All participating app developers are private actors, they are the creative thinkers that add value to the development of successful city apps.

Please pay attention to financing (total budget relevant to the cluster), percentage of government funding in the total budget available for this case and any other resources made available.


5. Role of knowledge institutions

This paragraph is to determine the role of Knowledge Institutes (aka Schools, Universities etc) in this case.

Are knowledge institutions involved?

No direct participation by knowledge institutes.

If knowledge institutions are involved, please describe their contribution (including financial).


6. Successes and failures of the case

This paragraph is to determine what the success and fail factors are in your case. Please keep in mind that it is important for ECIA to find out whether it is context, financing, the various actors, change of policy etc.

Please describe the main success and fail factors, provide a clear description, limit the use of bullet points.

Based on the Apps for Amsterdam experience, 10 lessons learned were defined that are useful when designing an Apps contest.

1. Define the measure of success
In order to be able to measure the financial, economical and social impact of an ‘appscompetition’, it is important to define beforehand exactly what you want to know. This will help you keep track of the data before, during and after the competition.

2. Validate the Apps
Decide beforehand what you can offer the participants to keep them engaged and to help them further develop their Apps. Will it be a cash price or can you offer any additional form of support to continue with their Apps? Have a clear view on how you are going to validate the Apps after the competition ends.

3. Involve a media partner
Cooperate with a strong media partner to increase public awareness. Especially if Open Data is still a ‘new’ topic in your city. Involve media from the start onwards, not only at the end when the results are in.

4. Simplify voting for the public
Decide before the competition what the voting and rating procedures will be. If you want the public to vote, make sure you use one simple voting system. In case of a professional jury, ensure that contestants receive the jury’s feedback after the competition (jury report).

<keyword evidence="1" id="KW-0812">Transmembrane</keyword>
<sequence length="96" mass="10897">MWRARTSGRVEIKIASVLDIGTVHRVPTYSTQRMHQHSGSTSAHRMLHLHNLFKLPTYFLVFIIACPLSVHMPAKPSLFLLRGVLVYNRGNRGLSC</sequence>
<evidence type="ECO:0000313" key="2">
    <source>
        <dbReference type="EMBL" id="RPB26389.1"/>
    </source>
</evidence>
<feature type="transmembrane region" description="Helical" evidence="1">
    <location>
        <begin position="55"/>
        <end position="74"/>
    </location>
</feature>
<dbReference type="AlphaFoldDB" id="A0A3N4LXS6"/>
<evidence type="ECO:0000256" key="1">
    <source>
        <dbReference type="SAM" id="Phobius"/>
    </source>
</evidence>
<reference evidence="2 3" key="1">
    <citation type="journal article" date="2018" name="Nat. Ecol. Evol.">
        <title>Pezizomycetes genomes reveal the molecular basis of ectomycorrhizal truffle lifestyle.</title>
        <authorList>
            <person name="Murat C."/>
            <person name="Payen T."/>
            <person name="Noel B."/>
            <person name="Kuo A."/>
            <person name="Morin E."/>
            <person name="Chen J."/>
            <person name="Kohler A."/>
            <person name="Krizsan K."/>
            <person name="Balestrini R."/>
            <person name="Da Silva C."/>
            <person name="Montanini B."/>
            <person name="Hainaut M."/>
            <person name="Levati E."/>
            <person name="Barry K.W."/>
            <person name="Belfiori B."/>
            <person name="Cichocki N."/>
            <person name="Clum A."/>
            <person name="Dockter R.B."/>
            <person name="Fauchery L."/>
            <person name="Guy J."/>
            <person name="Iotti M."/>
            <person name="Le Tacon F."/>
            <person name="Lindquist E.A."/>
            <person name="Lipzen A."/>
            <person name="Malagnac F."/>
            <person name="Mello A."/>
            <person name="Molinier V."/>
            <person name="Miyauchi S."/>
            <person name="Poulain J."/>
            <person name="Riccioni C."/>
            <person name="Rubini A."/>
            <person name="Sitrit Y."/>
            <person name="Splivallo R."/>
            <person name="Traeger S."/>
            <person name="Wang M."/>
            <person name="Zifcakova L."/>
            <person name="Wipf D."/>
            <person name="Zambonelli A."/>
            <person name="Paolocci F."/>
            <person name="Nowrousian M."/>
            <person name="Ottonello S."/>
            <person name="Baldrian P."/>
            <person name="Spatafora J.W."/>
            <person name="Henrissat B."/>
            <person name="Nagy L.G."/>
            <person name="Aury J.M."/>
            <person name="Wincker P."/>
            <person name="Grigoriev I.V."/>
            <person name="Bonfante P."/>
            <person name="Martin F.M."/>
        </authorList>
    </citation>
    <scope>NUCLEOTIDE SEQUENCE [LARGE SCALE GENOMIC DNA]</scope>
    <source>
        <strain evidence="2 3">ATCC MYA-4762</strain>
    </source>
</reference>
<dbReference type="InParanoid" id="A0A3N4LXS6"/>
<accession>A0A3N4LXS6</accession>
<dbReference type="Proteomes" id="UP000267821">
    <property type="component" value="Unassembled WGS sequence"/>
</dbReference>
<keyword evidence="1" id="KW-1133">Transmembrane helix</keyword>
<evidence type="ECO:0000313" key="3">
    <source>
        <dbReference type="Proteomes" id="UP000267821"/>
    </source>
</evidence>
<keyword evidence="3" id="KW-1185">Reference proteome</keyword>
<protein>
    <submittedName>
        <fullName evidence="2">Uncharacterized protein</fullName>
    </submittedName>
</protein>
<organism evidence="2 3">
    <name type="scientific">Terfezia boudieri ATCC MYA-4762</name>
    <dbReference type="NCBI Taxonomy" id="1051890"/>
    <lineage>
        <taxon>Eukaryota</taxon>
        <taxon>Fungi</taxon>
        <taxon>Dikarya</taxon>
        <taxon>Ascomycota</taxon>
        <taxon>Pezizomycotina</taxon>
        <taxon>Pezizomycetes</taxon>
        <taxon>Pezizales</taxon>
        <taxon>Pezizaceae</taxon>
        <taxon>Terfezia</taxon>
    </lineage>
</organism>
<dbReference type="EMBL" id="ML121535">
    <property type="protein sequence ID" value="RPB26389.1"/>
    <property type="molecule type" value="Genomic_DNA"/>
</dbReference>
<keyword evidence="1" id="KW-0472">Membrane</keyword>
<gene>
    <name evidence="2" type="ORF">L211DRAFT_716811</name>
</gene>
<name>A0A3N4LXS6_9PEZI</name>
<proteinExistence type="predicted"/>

6. Go for high quality data
The quality of the submitted Apps is related to the quality of the data. Try to find the ‘killer data’, for instance real-time traffic data. Also consider the sustainability of the data; is the data only of use during the length of the competition, or will it still be available and updated afterwards? And under which conditions?

7. Have regular stakeholder meetings
Assemble a team of crucial stakeholders for your project team, key people from within the government and data evangelists from the developer communities. Schedule regular meetings to define a common vision on the contest and the continuation after the end of the competition.

8. Mobilise the community
Involve key players that have access to and are trusted by the developer community. Give developers the possibility to comment on the contest and ask questions by means of a forum or via e-mail. Also organize special ‘code’ events where developers can meet each other and data owners.

9. Timing & time span
When defining the date and time frame of the contest, consider public holidays and other important events. The best time is in spring or autumn, ending before or starting after the summer holiday. In order to keep the momentum of the contest, a time frame of 2 to 3 months is suggested, with one or two events in between to keep the community engaged.

10. Involve academia
Spread the word among high schools and universities also. Possibly, special courses about app development and open data are already available. If possible, organise workshops for this target group or offer a special price category for entries on concept level.

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7. Replication potential

This paragraph is to determine if this case could be copied by another region, country or even Europe.

Would it be possible to replicate this case in another region? If so, in which region?

Yes, because of the EU project Open Cities all tools and expertise is available for European cities. At the end of 2013 an open source version of the crowdsourcing platform should be available. Before doing it yourself, please explore the world of crowdsourcing by participating yourself. Many local and EU crowdsourcing initiatives exist.

What would be the conditions to do this?


8. Finance model

Please pay attention to financing (total budget relevant to the cluster), percentage of government funding in the total budget available for this case and any other resources made available.


If knowledge institutions are involved, please describe their contribution (including financial)


9. Contact

Gijs van Rijn, g.vanrijn [at] amecboard.com